“One Kansas farmer feeds you and 138 people” reads one rural Kansas sign that badly needs updating. If China had such signs, they would read: “One Chinese farmer feeds you.” For until recently, half of the people in China were farmers. An average American farm is 400 times larger than the land used by the average Chinese small farmer. But times are changing over here.
I first came to Northwest Agriculture and Forestry University in 1999 when China decided to build a new university town in the little village of Yangling. It is one hour west of Xi’an and the first time I traveled that road, there were small family plots all along the small superhighway, new at that time. The family plots had raised walkways between them. And if it was after school, children joined their parents and grandparents working in this patchwork field.
A few years later, the kids weren’t in the fields. Parents demanded their children spend the remaining daylight inside their old rural houses, studying for the exam so they could go to college. By 2010, only the old folks — mostly grandparents — still were working the fields. Many younger adults had migrated to larger towns and cities for better paying jobs.
Today, that superhighway is double-wide and the small family plots along that route are gone. Heavy equipment has leveled the walkways. Fields sown in wheat resemble fields in Kansas. The retired farmers get a percentage from these new farm operations that have replaced them. Some now live in nearby towns in simple but modern apartments — "townification." I suspect China could have moved from small plots to big farming a decade ago, but moved at a speed that allowed the older farmers to keep their jobs and dignity. I respect that.
China works hard to maintain national food security. Its policies include regulations for food safety, reforestation of marginal lands, reduction of pollution and fair treatment of the 603 million people in 200 million farm households who now include the majority of their 70 million citizens still in poverty.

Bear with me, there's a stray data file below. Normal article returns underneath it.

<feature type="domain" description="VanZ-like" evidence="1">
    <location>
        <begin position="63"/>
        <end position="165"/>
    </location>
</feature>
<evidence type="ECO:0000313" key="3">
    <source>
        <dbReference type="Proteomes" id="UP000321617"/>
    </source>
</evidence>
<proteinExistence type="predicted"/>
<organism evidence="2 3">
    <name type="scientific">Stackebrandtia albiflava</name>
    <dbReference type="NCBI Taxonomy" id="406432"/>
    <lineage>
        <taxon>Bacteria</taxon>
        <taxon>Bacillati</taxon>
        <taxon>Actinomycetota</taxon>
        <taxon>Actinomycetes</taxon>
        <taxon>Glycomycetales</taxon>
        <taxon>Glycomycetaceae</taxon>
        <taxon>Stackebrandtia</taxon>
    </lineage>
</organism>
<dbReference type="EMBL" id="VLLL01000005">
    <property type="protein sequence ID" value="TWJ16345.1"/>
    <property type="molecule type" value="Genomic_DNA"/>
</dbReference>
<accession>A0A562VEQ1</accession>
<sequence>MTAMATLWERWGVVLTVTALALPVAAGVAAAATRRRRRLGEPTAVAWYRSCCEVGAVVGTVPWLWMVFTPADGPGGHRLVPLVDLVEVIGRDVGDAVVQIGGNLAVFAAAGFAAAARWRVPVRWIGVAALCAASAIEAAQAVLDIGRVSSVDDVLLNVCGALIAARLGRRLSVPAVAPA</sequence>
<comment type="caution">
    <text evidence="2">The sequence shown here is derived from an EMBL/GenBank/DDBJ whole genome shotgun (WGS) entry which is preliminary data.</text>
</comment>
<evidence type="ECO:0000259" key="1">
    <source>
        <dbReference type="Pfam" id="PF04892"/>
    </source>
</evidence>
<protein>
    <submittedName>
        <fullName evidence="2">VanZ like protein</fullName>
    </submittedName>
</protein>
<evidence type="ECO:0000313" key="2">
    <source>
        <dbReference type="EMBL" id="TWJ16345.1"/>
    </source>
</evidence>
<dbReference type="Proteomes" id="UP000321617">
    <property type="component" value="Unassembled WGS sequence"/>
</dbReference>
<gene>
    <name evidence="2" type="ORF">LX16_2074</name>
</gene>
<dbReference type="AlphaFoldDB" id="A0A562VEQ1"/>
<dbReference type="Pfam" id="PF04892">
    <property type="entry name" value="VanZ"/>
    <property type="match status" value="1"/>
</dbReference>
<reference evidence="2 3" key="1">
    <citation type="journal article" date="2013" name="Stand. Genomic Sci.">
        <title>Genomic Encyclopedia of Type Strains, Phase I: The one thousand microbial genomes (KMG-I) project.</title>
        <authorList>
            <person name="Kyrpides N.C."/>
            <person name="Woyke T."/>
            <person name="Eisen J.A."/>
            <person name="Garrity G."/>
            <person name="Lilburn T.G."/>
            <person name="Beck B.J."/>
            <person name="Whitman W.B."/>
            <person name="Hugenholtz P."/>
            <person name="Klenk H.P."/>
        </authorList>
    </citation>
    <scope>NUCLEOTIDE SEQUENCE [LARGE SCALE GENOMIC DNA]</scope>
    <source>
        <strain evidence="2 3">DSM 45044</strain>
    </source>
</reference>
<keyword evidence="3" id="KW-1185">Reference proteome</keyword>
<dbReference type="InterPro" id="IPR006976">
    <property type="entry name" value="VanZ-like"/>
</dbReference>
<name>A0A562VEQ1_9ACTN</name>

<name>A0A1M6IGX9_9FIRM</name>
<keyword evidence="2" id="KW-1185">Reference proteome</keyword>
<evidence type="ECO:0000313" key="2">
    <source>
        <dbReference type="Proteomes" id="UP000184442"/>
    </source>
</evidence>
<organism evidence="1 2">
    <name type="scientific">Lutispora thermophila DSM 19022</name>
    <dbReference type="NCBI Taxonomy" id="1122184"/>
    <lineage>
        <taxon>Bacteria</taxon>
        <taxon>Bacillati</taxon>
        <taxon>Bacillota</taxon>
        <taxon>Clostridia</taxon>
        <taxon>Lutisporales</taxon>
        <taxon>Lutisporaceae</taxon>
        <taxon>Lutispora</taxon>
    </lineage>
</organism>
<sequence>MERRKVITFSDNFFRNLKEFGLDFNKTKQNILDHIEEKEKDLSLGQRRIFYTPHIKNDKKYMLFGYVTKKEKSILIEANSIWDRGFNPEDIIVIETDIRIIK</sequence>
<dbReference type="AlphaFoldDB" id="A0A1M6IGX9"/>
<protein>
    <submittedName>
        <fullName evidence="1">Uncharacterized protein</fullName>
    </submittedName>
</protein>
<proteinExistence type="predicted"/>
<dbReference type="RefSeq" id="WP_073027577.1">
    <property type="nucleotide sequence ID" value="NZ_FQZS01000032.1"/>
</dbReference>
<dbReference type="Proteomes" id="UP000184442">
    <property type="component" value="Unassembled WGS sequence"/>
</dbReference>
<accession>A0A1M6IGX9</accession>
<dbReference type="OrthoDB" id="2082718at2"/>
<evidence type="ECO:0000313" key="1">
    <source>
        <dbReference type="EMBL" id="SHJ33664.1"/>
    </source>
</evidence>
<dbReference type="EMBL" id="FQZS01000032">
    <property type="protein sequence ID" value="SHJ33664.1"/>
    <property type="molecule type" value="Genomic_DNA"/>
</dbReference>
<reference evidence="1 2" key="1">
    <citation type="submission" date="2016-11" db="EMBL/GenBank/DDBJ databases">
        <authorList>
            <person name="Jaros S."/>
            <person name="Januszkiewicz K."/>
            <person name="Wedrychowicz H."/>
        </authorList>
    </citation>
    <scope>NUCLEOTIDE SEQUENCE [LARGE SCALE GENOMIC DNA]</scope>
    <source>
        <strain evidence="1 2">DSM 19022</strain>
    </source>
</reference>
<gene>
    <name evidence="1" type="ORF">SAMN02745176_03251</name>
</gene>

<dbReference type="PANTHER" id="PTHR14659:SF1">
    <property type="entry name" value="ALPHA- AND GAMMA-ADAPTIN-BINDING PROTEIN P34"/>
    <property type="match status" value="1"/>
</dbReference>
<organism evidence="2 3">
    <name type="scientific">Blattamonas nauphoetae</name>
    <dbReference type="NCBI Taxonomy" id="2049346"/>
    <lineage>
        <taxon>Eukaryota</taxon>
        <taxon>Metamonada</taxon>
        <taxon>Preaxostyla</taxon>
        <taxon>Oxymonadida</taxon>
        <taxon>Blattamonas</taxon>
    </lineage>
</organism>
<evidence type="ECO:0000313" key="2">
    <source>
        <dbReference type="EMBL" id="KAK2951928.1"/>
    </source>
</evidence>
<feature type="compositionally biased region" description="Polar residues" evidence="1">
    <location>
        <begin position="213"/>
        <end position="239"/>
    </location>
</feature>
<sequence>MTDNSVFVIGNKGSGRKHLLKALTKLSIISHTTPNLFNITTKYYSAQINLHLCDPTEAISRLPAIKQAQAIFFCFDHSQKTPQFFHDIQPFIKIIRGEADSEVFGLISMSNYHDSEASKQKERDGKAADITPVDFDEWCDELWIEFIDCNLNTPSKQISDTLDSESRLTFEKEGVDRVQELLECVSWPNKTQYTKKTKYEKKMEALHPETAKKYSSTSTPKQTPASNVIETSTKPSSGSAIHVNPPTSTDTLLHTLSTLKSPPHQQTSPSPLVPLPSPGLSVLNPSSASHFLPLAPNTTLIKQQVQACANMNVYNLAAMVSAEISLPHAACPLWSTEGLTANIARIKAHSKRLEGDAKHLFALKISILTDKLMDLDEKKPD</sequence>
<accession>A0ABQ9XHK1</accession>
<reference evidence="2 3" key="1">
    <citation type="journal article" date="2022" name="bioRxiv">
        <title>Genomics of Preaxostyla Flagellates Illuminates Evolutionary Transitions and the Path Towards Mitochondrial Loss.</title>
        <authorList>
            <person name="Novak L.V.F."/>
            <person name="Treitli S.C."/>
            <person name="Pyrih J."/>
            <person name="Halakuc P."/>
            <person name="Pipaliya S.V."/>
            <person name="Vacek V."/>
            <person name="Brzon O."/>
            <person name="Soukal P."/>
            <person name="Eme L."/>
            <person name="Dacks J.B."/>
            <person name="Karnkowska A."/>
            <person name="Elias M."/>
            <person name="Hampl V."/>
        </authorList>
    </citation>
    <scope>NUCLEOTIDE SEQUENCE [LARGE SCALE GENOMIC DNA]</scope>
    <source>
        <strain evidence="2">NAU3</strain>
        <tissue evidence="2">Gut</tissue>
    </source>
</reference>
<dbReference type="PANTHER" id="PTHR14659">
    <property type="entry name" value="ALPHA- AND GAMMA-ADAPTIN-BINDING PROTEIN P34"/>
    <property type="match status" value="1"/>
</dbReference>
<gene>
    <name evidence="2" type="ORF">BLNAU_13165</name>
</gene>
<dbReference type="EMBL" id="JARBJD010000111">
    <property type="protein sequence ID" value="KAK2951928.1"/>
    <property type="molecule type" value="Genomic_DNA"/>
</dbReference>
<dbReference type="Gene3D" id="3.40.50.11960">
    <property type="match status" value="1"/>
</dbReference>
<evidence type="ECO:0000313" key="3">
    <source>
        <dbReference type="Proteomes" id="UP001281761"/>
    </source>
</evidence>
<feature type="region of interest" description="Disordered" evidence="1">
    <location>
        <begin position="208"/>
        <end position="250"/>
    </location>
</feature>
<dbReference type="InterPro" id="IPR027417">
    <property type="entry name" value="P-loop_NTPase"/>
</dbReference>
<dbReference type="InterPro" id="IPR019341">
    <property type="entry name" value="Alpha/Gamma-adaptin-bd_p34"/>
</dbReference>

On a map, China looks the same size as the U.S. but has far more mountains and deserts. China must feed 22 percent of the world’s population with only 9 percent of the world’s cultivated cropland. Fifty years ago, everyone in China was indeed equal — equally poor. Food was distributed evenly, and the obesity rate was essentially zero. Everyone knew times of hunger. After 1980 and the end of farm collectives, per capita food production in China increased 3.5-fold.
China stacks their population vertically in high-rise apartments and attempts to limit diversion of cropland to other uses. Every square foot of good land is cultivated. Along much of the high-speed train route from Yangling to Beijing, I see much farmland that formerly saw one or two crops a year is now under greenhouses that stretch out of sight and allow double or triple-cropping. Far from cities, you see wheat and other field crops. Near cities, it changes to vegetable crops.
China is in the forefront of developing high-yield crop strains improved through both conventional breeding and engineering for hybrid rice, corn/maize and wheat germplasms. China also dramatically has increased use of fertilizers and pesticides. Agricultural irrigation has been expanded. Good roads are being paved to all rural towns. China now grows more than 95 percent of its own grain.
But there are problems, too. China is using 35 percent of the world’s fertilizer, three times the world per capita average. That results in pollution and reduces food safety. Same with pesticides.
Education and extension work will be critical as China moves into modern farming. Having sent kids off to higher education, the old farming population averages less than 7.8 years of education while 85 percent of U.S. farmers have graduated high school and nearly 20 percent hold bachelors’ degrees.
As China moves to large-scale farming operations where mechanization will improve efficiency, the solution comes back to education. China openly speaks of farming becoming a profession. Of the 40-plus national universities, only two (Chinese Agricultural University and NWAFU where I am reporting from) specialize in serving this half of China that is still rural.
The pure and applied research that is conducted here, and the extension work that must be done, are highly valued in China — a country where parents and grandparents remember hunger.
John Richard Schrock is a professor in the Department of Biological Sciences at Emporia State University.